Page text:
We had to make down a larger Singer case to the 3/4 size. This one had come with a 301 but was smashed in shipping. We needed to glue it all back together and reinforce the corners.  It has 2 coats of a high quality latex paint inside. We added 1/4 inch poplar on the sides to fill in the gaps and quarter round with leather on top to cushion the machine when she is sewing with it.  The compartment on the left is lined with felt and will hold the footpedal and electric plug.

 She is such a little princess and like all good princesses her favorite colors are pink and purple. I found these bright fabrics in my stash and they seemed perfect for the job.

The plan is to use decoupage finish to adhere the fabric to the case and to give it a durable finish.  I’ll show photos when its done. I think she is going to love it!

Oh…here’s my tip for anyone who is tired of stuck on lids for their gel mediums and decoupage finishes. Place a small piece of plastic bag on the jar before putting the lid on. Easy Peasy…no more stuck lids.

Vintage Singer 328K

I have an affinity for vintage sewing machines. They are such work horses and I know how to clean and repair them myself without having to pay big technician bills. 
I found this 328K …the K means the machine was built in Great Britain. It is what is called a 3/4 size machine like the steel Singer 99 but the 328  is a lightweight aluminum machine like the Featherweight. It will do a zig zag and decorative stitches with the cams that load in the top.  
I thought it was a great deal at $23 !

Clean work space!

Here is a pix of my little work space, aka, studio . It’s all cleaned up and ready to sleep for the winter. I won’t even show you the boxes and boxes that are going to my little work room in Texas. I think I nearly divided it in half including taking more than one machine. A girls gotta be prepared you know.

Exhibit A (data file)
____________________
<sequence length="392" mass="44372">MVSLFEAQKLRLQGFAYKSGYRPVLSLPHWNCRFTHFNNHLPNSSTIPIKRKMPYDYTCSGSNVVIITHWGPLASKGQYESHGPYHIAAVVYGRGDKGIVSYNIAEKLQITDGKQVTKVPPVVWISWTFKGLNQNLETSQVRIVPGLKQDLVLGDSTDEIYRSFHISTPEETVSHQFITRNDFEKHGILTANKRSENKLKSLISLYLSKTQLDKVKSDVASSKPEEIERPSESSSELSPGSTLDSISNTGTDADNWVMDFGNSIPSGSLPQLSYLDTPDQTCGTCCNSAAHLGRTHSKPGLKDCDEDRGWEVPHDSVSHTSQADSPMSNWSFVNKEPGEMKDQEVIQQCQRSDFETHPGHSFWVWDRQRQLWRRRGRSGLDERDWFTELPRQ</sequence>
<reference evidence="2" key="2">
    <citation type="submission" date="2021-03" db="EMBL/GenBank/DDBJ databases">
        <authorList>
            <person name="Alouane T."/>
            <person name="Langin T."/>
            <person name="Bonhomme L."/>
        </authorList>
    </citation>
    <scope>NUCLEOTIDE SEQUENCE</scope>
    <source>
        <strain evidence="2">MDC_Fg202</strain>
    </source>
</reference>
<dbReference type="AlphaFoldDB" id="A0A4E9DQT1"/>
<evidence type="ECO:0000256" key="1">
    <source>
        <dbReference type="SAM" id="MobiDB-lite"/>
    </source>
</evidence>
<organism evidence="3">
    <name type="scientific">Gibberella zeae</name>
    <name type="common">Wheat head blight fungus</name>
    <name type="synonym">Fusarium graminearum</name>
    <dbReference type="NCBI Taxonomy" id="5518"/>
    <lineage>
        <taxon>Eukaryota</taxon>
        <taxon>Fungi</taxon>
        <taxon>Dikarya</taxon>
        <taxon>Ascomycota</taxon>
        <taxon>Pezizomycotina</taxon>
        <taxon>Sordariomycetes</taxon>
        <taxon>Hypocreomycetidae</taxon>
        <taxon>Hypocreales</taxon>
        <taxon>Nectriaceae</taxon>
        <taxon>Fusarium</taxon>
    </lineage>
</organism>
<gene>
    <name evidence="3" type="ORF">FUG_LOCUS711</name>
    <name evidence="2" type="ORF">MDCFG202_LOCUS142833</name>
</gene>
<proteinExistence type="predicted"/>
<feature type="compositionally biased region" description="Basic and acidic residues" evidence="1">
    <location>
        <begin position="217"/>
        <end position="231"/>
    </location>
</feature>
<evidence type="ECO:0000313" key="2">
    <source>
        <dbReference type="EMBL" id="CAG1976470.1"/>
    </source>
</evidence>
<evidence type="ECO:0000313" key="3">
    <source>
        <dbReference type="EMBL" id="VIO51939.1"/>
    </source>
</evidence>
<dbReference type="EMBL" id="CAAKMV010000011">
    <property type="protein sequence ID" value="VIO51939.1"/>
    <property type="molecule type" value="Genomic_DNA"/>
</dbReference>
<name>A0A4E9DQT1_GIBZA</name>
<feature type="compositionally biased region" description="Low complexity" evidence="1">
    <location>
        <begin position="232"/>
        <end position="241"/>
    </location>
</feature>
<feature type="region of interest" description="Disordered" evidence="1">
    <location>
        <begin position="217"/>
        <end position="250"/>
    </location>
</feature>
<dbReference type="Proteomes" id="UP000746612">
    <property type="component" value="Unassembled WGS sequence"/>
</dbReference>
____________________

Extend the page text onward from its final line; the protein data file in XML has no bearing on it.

My fabrics are behind the curtains to keep them from light fading. I have north light in this 14 ft. wall of windows which is really nice when working on the design wall on the opposite side of the room. The cabinet has all my ‘wet’ supplies such as dyes, paints, brushes, tubs, etc. There really doesn’t seem to be enough space….ever….but then I force myself to edit and purge. I keep two different kinds of fabrics here: art quilt supplies and traditional supplies. I try to do one charity quilt each month for my guild. I’m behind right now but have those packed to finish in Texas.

This is my trusty Singer 401 all put to bed. I love this machine. It will do almost everything a computerized machine can do without ever worrying about the mother board blowing up. [Yes, I had that happen last year while in Texas.] This year I am taking an extra vintage Singer with me to live in Texas. I packed up my 99K and all the attachments. This is a 3/4 size shiny black gorgeous little machine that truly purrs.

I started using vintage machines many years ago out of economic necessity. They are fun to collect but one of the best things is that I can repair them myself. I can adjust them, tear them apart and put them back together. They are sort of like vintage cars that people like to tinker with. Sometimes I have to call Ron to put a screw in or take one out if my arthritic hands aren’t cooperating that day. He’s a jewel for that. I think he’s happy that I don’t ask him to learn all about them. The most he got involved with restoring my treadle was carrying the irons in the house for me.

So here I sit, with no projects on the design wall, nothing sitting next to the machine to stitch, no piles of fabrics being auditioned for something new and let me tell you it is STRRRESSSSSSSFUUULLLLLL. I will just have to focus my mind on virtual art, ponder pieces that are WIP and let my hands rest and recuperate. Moving house every 6 months gives me time to do a lot of soul searching about what is important to me; to be thankful that I have wonderful friends, family , a roof over my head, plenty to eat and my health allows me to continue with art even if it is on a limited basis.